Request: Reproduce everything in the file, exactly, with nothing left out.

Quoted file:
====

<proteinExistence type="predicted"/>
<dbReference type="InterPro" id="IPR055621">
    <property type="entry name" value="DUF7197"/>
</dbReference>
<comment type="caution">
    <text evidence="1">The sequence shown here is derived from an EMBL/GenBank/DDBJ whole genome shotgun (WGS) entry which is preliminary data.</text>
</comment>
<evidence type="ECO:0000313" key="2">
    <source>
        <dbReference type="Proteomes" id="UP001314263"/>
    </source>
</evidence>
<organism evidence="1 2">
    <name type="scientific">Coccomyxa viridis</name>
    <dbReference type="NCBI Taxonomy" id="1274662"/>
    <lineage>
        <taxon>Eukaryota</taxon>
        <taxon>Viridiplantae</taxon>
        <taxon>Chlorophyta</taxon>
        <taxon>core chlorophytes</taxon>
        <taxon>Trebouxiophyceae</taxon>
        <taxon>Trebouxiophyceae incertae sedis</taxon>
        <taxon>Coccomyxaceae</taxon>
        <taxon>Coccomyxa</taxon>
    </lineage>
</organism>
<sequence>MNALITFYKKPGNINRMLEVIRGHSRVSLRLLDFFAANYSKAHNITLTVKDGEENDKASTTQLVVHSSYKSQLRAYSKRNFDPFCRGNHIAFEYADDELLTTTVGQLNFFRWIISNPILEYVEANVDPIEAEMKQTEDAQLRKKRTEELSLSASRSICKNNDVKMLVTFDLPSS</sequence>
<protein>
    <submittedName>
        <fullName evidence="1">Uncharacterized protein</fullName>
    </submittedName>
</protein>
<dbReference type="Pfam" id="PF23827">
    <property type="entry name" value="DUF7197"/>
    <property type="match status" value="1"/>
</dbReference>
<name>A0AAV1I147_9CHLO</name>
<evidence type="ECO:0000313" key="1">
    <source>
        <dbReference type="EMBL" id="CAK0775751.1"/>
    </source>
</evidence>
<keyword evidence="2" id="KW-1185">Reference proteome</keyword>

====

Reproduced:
<proteinExistence type="predicted"/>
<dbReference type="InterPro" id="IPR055621">
    <property type="entry name" value="DUF7197"/>
</dbReference>
<comment type="caution">
    <text evidence="1">The sequence shown here is derived from an EMBL/GenBank/DDBJ whole genome shotgun (WGS) entry which is preliminary data.</text>
</comment>
<evidence type="ECO:0000313" key="2">
    <source>
        <dbReference type="Proteomes" id="UP001314263"/>
    </source>
</evidence>
<organism evidence="1 2">
    <name type="scientific">Coccomyxa viridis</name>
    <dbReference type="NCBI Taxonomy" id="1274662"/>
    <lineage>
        <taxon>Eukaryota</taxon>
        <taxon>Viridiplantae</taxon>
        <taxon>Chlorophyta</taxon>
        <taxon>core chlorophytes</taxon>
        <taxon>Trebouxiophyceae</taxon>
        <taxon>Trebouxiophyceae incertae sedis</taxon>
        <taxon>Coccomyxaceae</taxon>
        <taxon>Coccomyxa</taxon>
    </lineage>
</organism>
<sequence>MNALITFYKKPGNINRMLEVIRGHSRVSLRLLDFFAANYSKAHNITLTVKDGEENDKASTTQLVVHSSYKSQLRAYSKRNFDPFCRGNHIAFEYADDELLTTTVGQLNFFRWIISNPILEYVEANVDPIEAEMKQTEDAQLRKKRTEELSLSASRSICKNNDVKMLVTFDLPSS</sequence>
<protein>
    <submittedName>
        <fullName evidence="1">Uncharacterized protein</fullName>
    </submittedName>
</protein>
<dbReference type="Pfam" id="PF23827">
    <property type="entry name" value="DUF7197"/>
    <property type="match status" value="1"/>
</dbReference>
<name>A0AAV1I147_9CHLO</name>
<evidence type="ECO:0000313" key="1">
    <source>
        <dbReference type="EMBL" id="CAK0775751.1"/>
    </source>
</evidence>
<keyword evidence="2" id="KW-1185">Reference proteome</keyword>